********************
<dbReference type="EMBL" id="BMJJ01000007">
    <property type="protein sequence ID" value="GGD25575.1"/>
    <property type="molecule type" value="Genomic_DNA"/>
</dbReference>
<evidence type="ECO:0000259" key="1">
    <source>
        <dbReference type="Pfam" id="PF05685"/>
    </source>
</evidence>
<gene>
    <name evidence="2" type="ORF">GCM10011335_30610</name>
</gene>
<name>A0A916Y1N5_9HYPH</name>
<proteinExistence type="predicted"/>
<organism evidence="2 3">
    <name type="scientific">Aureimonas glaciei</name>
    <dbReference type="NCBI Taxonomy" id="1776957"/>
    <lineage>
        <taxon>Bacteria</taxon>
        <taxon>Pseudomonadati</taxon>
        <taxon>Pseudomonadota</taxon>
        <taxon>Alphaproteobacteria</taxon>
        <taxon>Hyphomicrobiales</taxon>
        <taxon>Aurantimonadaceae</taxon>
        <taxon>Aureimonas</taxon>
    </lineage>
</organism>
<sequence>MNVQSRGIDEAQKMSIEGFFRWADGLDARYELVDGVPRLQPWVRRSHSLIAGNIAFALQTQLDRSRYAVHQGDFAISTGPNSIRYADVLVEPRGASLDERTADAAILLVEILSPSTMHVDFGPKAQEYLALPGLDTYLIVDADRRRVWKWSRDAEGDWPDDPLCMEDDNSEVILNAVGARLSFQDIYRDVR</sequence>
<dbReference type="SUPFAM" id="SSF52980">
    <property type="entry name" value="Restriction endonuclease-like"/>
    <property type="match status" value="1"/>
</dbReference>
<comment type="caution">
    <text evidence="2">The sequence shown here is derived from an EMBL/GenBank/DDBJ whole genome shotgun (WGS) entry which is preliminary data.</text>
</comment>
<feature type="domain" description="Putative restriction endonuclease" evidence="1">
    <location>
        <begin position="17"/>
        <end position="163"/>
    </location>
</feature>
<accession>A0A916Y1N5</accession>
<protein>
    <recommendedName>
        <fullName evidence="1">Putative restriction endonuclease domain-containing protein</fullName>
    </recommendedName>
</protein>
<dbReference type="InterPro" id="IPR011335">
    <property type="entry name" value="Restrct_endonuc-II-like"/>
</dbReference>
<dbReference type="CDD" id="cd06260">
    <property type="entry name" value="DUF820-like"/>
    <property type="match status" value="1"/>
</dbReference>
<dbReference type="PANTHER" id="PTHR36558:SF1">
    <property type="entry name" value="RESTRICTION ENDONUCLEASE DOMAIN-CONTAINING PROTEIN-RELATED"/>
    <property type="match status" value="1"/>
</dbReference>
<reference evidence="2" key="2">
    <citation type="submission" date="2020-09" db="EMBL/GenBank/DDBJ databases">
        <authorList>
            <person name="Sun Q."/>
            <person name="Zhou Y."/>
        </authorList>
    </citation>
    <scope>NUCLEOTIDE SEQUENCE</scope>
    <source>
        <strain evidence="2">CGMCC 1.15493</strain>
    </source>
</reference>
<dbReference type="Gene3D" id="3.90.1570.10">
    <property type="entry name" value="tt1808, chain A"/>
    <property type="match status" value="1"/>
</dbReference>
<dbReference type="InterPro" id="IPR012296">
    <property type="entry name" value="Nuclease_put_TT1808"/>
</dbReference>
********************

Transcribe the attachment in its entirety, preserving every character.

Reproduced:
<dbReference type="EMBL" id="BMJJ01000007">
    <property type="protein sequence ID" value="GGD25575.1"/>
    <property type="molecule type" value="Genomic_DNA"/>
</dbReference>
<evidence type="ECO:0000259" key="1">
    <source>
        <dbReference type="Pfam" id="PF05685"/>
    </source>
</evidence>
<gene>
    <name evidence="2" type="ORF">GCM10011335_30610</name>
</gene>
<name>A0A916Y1N5_9HYPH</name>
<proteinExistence type="predicted"/>
<organism evidence="2 3">
    <name type="scientific">Aureimonas glaciei</name>
    <dbReference type="NCBI Taxonomy" id="1776957"/>
    <lineage>
        <taxon>Bacteria</taxon>
        <taxon>Pseudomonadati</taxon>
        <taxon>Pseudomonadota</taxon>
        <taxon>Alphaproteobacteria</taxon>
        <taxon>Hyphomicrobiales</taxon>
        <taxon>Aurantimonadaceae</taxon>
        <taxon>Aureimonas</taxon>
    </lineage>
</organism>
<sequence>MNVQSRGIDEAQKMSIEGFFRWADGLDARYELVDGVPRLQPWVRRSHSLIAGNIAFALQTQLDRSRYAVHQGDFAISTGPNSIRYADVLVEPRGASLDERTADAAILLVEILSPSTMHVDFGPKAQEYLALPGLDTYLIVDADRRRVWKWSRDAEGDWPDDPLCMEDDNSEVILNAVGARLSFQDIYRDVR</sequence>
<dbReference type="SUPFAM" id="SSF52980">
    <property type="entry name" value="Restriction endonuclease-like"/>
    <property type="match status" value="1"/>
</dbReference>
<comment type="caution">
    <text evidence="2">The sequence shown here is derived from an EMBL/GenBank/DDBJ whole genome shotgun (WGS) entry which is preliminary data.</text>
</comment>
<feature type="domain" description="Putative restriction endonuclease" evidence="1">
    <location>
        <begin position="17"/>
        <end position="163"/>
    </location>
</feature>
<accession>A0A916Y1N5</accession>
<protein>
    <recommendedName>
        <fullName evidence="1">Putative restriction endonuclease domain-containing protein</fullName>
    </recommendedName>
</protein>
<dbReference type="InterPro" id="IPR011335">
    <property type="entry name" value="Restrct_endonuc-II-like"/>
</dbReference>
<dbReference type="CDD" id="cd06260">
    <property type="entry name" value="DUF820-like"/>
    <property type="match status" value="1"/>
</dbReference>
<dbReference type="PANTHER" id="PTHR36558:SF1">
    <property type="entry name" value="RESTRICTION ENDONUCLEASE DOMAIN-CONTAINING PROTEIN-RELATED"/>
    <property type="match status" value="1"/>
</dbReference>
<reference evidence="2" key="2">
    <citation type="submission" date="2020-09" db="EMBL/GenBank/DDBJ databases">
        <authorList>
            <person name="Sun Q."/>
            <person name="Zhou Y."/>
        </authorList>
    </citation>
    <scope>NUCLEOTIDE SEQUENCE</scope>
    <source>
        <strain evidence="2">CGMCC 1.15493</strain>
    </source>
</reference>
<dbReference type="Gene3D" id="3.90.1570.10">
    <property type="entry name" value="tt1808, chain A"/>
    <property type="match status" value="1"/>
</dbReference>
<dbReference type="InterPro" id="IPR012296">
    <property type="entry name" value="Nuclease_put_TT1808"/>
</dbReference>